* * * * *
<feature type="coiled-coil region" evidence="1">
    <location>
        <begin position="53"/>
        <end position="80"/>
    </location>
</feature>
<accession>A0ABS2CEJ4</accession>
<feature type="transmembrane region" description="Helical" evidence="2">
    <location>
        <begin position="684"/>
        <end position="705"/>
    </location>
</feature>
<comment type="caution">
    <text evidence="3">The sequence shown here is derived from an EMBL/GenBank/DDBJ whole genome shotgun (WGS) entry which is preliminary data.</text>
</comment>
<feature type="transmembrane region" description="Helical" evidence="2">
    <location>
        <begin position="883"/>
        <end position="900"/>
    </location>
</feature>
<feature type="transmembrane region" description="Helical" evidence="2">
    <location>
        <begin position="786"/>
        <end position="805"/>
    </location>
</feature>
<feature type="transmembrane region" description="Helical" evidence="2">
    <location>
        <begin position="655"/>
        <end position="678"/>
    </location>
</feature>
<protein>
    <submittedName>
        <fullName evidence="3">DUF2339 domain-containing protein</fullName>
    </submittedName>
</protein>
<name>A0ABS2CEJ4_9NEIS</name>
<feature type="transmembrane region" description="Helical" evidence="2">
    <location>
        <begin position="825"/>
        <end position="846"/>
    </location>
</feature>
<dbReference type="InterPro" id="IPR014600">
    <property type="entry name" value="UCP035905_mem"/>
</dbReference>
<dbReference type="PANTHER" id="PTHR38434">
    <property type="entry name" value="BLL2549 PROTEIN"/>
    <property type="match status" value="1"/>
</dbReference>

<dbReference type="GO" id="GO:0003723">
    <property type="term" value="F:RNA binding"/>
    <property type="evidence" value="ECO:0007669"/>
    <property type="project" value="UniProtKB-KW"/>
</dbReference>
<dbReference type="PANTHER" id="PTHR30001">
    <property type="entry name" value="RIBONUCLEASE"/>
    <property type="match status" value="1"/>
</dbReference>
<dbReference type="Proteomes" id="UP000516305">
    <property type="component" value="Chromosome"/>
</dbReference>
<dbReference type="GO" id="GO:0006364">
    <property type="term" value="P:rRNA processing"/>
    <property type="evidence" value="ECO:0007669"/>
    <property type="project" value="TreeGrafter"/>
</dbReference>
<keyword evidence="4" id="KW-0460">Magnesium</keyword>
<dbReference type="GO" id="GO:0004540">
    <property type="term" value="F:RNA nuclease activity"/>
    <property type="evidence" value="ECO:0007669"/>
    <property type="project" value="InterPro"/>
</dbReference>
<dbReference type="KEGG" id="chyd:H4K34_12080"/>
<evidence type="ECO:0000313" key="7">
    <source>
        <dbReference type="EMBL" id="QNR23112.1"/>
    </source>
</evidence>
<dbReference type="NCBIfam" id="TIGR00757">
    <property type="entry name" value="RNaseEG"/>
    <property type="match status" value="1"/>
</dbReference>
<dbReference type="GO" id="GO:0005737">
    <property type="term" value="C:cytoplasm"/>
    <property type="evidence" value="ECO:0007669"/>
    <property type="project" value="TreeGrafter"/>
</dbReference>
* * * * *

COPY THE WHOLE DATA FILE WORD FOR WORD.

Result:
<feature type="coiled-coil region" evidence="1">
    <location>
        <begin position="53"/>
        <end position="80"/>
    </location>
</feature>
<accession>A0ABS2CEJ4</accession>
<feature type="transmembrane region" description="Helical" evidence="2">
    <location>
        <begin position="684"/>
        <end position="705"/>
    </location>
</feature>
<comment type="caution">
    <text evidence="3">The sequence shown here is derived from an EMBL/GenBank/DDBJ whole genome shotgun (WGS) entry which is preliminary data.</text>
</comment>
<feature type="transmembrane region" description="Helical" evidence="2">
    <location>
        <begin position="883"/>
        <end position="900"/>
    </location>
</feature>
<feature type="transmembrane region" description="Helical" evidence="2">
    <location>
        <begin position="786"/>
        <end position="805"/>
    </location>
</feature>
<feature type="transmembrane region" description="Helical" evidence="2">
    <location>
        <begin position="655"/>
        <end position="678"/>
    </location>
</feature>
<protein>
    <submittedName>
        <fullName evidence="3">DUF2339 domain-containing protein</fullName>
    </submittedName>
</protein>
<name>A0ABS2CEJ4_9NEIS</name>
<feature type="transmembrane region" description="Helical" evidence="2">
    <location>
        <begin position="825"/>
        <end position="846"/>
    </location>
</feature>
<dbReference type="InterPro" id="IPR014600">
    <property type="entry name" value="UCP035905_mem"/>
</dbReference>
<dbReference type="PANTHER" id="PTHR38434">
    <property type="entry name" value="BLL2549 PROTEIN"/>
    <property type="match status" value="1"/>
</dbReference>

<dbReference type="GO" id="GO:0003723">
    <property type="term" value="F:RNA binding"/>
    <property type="evidence" value="ECO:0007669"/>
    <property type="project" value="UniProtKB-KW"/>
</dbReference>
<dbReference type="PANTHER" id="PTHR30001">
    <property type="entry name" value="RIBONUCLEASE"/>
    <property type="match status" value="1"/>
</dbReference>
<dbReference type="Proteomes" id="UP000516305">
    <property type="component" value="Chromosome"/>
</dbReference>
<dbReference type="GO" id="GO:0006364">
    <property type="term" value="P:rRNA processing"/>
    <property type="evidence" value="ECO:0007669"/>
    <property type="project" value="TreeGrafter"/>
</dbReference>
<keyword evidence="4" id="KW-0460">Magnesium</keyword>
<dbReference type="GO" id="GO:0004540">
    <property type="term" value="F:RNA nuclease activity"/>
    <property type="evidence" value="ECO:0007669"/>
    <property type="project" value="InterPro"/>
</dbReference>
<dbReference type="KEGG" id="chyd:H4K34_12080"/>
<evidence type="ECO:0000313" key="7">
    <source>
        <dbReference type="EMBL" id="QNR23112.1"/>
    </source>
</evidence>
<dbReference type="NCBIfam" id="TIGR00757">
    <property type="entry name" value="RNaseEG"/>
    <property type="match status" value="1"/>
</dbReference>
<dbReference type="GO" id="GO:0005737">
    <property type="term" value="C:cytoplasm"/>
    <property type="evidence" value="ECO:0007669"/>
    <property type="project" value="TreeGrafter"/>
</dbReference>